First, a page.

How resilient leaders use positive emotions during organisational turbulence

people-690105_1920 no attributionThe pace of change seems faster than ever before. Many organisations have multiple change initiatives on the go at the same time, while still trying to maintain “business as usual”.

Senior and middle-level leaders are expected to enthusiastically drive these initiatives, while coping well themselves. If however they are over-stressed and change-weary, then the success of the change initiatives is at risk.

The way leaders cope and deal with their own emotions directly impacts on the emotions of their team members. Their optimism or pessimism is contagious and spreads like a ’flu virus from one team member to another.

When leaders are at their best, they keep stress positive, bounce back from adversity and recover well. Their resilience and positive emotions influence the people around them, who in turn find it easier to be more positive.

Positive emotions are the magic ingredient to cope during adversity

Positive emotions, according to researcher Barbara Frederickson, broaden people’s mind-sets to enable discovery of new ideas and take innovative action. They increase in our personal resources and capabilities that can be called upon later in difficult times. They help us:

·         Increase our general awareness.

·         Be more creative.

·         Make better decisions.

·         Be more trusting and open.

·         Enhance our cardiovascular ability to recover from stress.

·         Improve school academic results.

But wait there’s more! Not only broadening thinking and building psychological resources, positive emotions also trigger further upward spirals of enhanced well-being.

In other words, feeling good enables you to cope today and function better tomorrow.

Should leaders pretend to be positive, even when they aren’t?

As a leader, trying to be positive when you aren’t is usually not very successful. That’s because if the little voice in the back of your head says: “You are such a fraud”, you simply can’t fool yourself. When you feel insincere, it’s usually obvious to others who will see you as being false. So the strategy of “fake it till you make it” just doesn’t work.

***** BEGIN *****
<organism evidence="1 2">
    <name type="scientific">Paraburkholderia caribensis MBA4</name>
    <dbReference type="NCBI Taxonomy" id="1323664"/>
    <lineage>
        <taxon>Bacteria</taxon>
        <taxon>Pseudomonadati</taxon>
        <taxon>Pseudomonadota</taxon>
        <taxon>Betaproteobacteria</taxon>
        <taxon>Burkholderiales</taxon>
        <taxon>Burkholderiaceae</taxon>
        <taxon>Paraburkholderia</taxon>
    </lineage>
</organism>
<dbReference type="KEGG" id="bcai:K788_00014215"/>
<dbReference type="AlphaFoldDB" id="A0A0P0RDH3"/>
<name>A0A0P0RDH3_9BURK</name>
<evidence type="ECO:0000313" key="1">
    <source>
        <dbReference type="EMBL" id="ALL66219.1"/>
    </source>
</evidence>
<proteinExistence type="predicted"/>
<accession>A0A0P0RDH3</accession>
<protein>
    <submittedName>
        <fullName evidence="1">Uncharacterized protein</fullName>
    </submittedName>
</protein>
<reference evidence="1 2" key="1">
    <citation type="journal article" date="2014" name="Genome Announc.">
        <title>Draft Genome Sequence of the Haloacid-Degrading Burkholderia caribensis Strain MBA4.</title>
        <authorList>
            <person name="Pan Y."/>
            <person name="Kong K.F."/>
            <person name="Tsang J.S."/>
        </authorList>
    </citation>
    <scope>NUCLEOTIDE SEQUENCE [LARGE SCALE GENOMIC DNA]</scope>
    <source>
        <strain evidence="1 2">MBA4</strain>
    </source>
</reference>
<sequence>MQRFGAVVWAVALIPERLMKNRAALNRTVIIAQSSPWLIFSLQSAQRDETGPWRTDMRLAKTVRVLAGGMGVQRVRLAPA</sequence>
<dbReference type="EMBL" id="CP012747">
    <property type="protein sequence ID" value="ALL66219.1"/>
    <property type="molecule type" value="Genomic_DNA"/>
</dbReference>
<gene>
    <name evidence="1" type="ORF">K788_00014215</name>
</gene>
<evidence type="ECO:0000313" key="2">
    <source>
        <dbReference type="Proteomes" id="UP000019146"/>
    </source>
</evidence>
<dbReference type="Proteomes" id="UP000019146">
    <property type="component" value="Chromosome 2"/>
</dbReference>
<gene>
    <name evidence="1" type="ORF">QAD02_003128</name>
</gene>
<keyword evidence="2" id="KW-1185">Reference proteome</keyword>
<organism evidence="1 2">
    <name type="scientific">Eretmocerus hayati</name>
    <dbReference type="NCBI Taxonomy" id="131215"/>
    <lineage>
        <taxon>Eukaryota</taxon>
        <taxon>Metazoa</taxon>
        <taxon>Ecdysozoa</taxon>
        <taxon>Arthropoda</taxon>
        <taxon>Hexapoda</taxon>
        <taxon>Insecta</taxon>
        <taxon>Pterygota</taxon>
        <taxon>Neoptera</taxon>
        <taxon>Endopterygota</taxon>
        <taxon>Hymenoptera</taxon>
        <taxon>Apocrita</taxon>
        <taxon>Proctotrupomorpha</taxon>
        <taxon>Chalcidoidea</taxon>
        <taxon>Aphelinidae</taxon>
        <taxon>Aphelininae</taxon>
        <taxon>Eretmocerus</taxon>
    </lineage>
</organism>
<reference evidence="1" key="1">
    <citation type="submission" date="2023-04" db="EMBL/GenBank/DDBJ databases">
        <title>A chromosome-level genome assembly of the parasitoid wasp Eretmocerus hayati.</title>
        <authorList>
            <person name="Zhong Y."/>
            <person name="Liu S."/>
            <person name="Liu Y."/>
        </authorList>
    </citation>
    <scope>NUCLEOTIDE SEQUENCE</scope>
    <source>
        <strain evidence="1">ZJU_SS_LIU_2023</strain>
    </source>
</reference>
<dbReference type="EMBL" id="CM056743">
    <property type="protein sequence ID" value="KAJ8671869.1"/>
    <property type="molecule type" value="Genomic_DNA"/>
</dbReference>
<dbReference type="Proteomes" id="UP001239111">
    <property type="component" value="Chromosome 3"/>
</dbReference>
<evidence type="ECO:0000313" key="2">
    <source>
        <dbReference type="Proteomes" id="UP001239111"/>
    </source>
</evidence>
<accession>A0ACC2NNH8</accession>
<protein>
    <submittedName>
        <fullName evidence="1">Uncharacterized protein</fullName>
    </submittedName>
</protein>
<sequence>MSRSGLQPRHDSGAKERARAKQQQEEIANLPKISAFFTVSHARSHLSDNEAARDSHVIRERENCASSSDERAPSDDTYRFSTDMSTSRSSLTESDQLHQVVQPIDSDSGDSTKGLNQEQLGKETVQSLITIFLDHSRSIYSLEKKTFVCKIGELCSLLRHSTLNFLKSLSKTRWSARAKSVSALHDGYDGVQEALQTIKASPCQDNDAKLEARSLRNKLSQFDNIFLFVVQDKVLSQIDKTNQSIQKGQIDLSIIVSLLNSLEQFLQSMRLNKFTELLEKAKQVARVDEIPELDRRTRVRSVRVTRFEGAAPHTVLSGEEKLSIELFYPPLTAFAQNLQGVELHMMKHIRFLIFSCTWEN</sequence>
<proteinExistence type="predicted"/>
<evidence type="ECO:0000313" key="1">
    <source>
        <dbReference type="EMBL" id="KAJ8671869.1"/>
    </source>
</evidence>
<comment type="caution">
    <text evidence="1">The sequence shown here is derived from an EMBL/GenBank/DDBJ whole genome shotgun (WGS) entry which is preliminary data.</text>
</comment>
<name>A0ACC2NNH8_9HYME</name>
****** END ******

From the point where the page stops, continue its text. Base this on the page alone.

To change your feelings, change with your thinking

When you’re feeling overly negative, and want to be more positive, change your thinking.

Our feelings come from the way we experience and interpret the world — through our thoughts. Ask yourself if the way you thinking is serving you well. In other words, are you feeling good about yourself and happy? If not, you can change your thoughts by:

·         Letting go of over-thinking about misfortune in the past

·         Trying to think only about those things that you can change.

·         Finding some good in the present, particularly during difficult times.

·         Striving to be curious, kind, grateful, involving others and most of all, being authentic.

When you change your thoughts, you change your mind. When you change your mind, you change your perspective. A positive perspective will create genuine positive emotions. These positive emotions will become the foundation for you to cope with adversity.

How resilient leaders influence with positive emotions

Here are four actions to provide powerful positive emotional leadership during organisational upheaval and turbulence:

1.   Show compassion

There is always some pain in organisations. Team members want leaders who care.

You can do this by showing appropriate concern and compassion. (More here)

2.   Express gratitude

Giving recognition and expressing personal gratitude is the mark of a powerful leader. Team members want leaders who recognise and appreciate their best efforts.

You can do this by giving public recognition and by writing short, private “thank you” notes to deserving people.

3.   Change their thinking

When your team members’ thinking becomes overly negative, help them to reframe restructure their thinking to be realistically positive:

You can do this by using these three powerful questions (More here):

a.    How can we come to terms with what has happened and accept it?

b.    What can we learn from it?

c.    Is there an opportunity for us to take action to move forward?

4.   Model being realistically positive and optimistic

Use the power of your leadership role to influence your team members by modelling the behaviour you would like them to display.

You can do this by telling stories reflecting on past difficulties and how you and the team got through them. Also, realistically interpret present difficulties as having limited impact and short duration. (More here)

Using positive emotional leadership

Your positive emotional leadership will help your team members cope better with unsettling change and be more resilient. Not only well everyone feel better, but everyone will work better too.

This will substantially increase the probability of success of your change initiatives.

Would your positive emotional leadership help your teams?

 


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